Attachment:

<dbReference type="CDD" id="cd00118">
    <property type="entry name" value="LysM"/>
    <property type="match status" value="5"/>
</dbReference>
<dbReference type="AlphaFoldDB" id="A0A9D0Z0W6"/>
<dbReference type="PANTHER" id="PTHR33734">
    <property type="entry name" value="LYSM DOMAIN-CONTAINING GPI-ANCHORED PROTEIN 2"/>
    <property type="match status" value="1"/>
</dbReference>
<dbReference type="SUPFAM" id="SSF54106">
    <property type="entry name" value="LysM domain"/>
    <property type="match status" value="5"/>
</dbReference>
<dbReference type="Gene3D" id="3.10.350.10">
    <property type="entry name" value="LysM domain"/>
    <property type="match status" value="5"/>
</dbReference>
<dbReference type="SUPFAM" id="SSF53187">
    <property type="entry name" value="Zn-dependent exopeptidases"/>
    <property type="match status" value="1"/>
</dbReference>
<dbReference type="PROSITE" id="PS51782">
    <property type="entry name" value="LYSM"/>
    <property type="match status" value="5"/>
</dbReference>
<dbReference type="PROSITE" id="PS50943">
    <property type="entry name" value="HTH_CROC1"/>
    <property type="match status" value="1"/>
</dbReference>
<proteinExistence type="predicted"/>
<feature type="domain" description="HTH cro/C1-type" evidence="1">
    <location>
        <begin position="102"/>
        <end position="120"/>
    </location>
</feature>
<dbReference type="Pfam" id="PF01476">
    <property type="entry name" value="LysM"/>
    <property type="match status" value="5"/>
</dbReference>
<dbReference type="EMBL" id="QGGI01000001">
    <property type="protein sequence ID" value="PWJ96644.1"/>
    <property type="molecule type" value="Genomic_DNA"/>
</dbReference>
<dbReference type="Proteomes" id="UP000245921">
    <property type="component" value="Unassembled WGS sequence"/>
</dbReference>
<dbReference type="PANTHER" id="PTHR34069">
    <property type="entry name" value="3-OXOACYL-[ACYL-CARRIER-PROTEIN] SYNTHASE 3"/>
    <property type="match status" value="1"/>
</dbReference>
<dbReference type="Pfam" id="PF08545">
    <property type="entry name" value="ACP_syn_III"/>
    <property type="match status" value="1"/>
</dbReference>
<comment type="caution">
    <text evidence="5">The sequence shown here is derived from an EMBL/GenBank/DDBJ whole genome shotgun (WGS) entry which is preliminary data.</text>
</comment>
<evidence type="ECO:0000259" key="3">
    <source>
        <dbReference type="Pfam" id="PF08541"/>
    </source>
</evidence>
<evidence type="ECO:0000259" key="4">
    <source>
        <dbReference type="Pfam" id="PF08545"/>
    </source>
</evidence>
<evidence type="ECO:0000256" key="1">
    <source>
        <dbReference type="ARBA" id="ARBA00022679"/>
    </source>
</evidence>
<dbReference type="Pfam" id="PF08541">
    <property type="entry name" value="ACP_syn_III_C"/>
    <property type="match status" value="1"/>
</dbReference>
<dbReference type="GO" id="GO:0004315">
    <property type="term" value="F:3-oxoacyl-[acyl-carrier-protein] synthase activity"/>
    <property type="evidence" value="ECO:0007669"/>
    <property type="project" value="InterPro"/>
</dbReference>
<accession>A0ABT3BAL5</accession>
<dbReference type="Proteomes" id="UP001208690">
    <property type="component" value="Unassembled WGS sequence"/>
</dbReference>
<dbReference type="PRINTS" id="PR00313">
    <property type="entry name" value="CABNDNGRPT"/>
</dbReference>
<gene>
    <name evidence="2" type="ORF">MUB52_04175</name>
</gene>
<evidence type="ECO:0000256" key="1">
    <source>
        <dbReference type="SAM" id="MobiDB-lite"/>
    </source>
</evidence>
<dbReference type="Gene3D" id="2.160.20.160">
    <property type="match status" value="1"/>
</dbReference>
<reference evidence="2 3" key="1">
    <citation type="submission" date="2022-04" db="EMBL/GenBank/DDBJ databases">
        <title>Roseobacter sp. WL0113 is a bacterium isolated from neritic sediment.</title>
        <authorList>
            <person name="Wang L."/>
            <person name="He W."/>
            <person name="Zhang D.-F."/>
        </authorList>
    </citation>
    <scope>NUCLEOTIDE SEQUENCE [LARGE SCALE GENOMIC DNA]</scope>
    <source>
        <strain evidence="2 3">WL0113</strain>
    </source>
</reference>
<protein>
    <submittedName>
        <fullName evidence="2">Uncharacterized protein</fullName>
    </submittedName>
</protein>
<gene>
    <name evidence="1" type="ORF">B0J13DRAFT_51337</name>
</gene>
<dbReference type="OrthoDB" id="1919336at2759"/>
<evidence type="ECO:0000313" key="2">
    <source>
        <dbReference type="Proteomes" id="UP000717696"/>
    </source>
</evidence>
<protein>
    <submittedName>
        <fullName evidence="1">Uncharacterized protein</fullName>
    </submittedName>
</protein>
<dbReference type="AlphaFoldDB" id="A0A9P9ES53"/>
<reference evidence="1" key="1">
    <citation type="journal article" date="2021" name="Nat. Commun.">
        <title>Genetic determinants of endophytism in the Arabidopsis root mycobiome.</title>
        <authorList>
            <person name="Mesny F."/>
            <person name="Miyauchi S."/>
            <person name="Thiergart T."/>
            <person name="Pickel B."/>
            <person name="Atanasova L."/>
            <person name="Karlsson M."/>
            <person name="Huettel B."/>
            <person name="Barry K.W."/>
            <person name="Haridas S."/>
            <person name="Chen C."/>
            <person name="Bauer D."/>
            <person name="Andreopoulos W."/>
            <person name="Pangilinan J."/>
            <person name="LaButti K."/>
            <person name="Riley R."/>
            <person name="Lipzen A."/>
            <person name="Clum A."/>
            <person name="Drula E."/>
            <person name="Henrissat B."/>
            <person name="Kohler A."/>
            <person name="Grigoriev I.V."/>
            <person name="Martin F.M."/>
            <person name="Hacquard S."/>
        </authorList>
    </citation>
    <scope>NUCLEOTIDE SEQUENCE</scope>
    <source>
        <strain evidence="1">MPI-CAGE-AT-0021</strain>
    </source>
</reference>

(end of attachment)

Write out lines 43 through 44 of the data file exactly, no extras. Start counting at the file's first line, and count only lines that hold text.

    <property type="molecule type" value="Genomic_DNA"/>
</dbReference>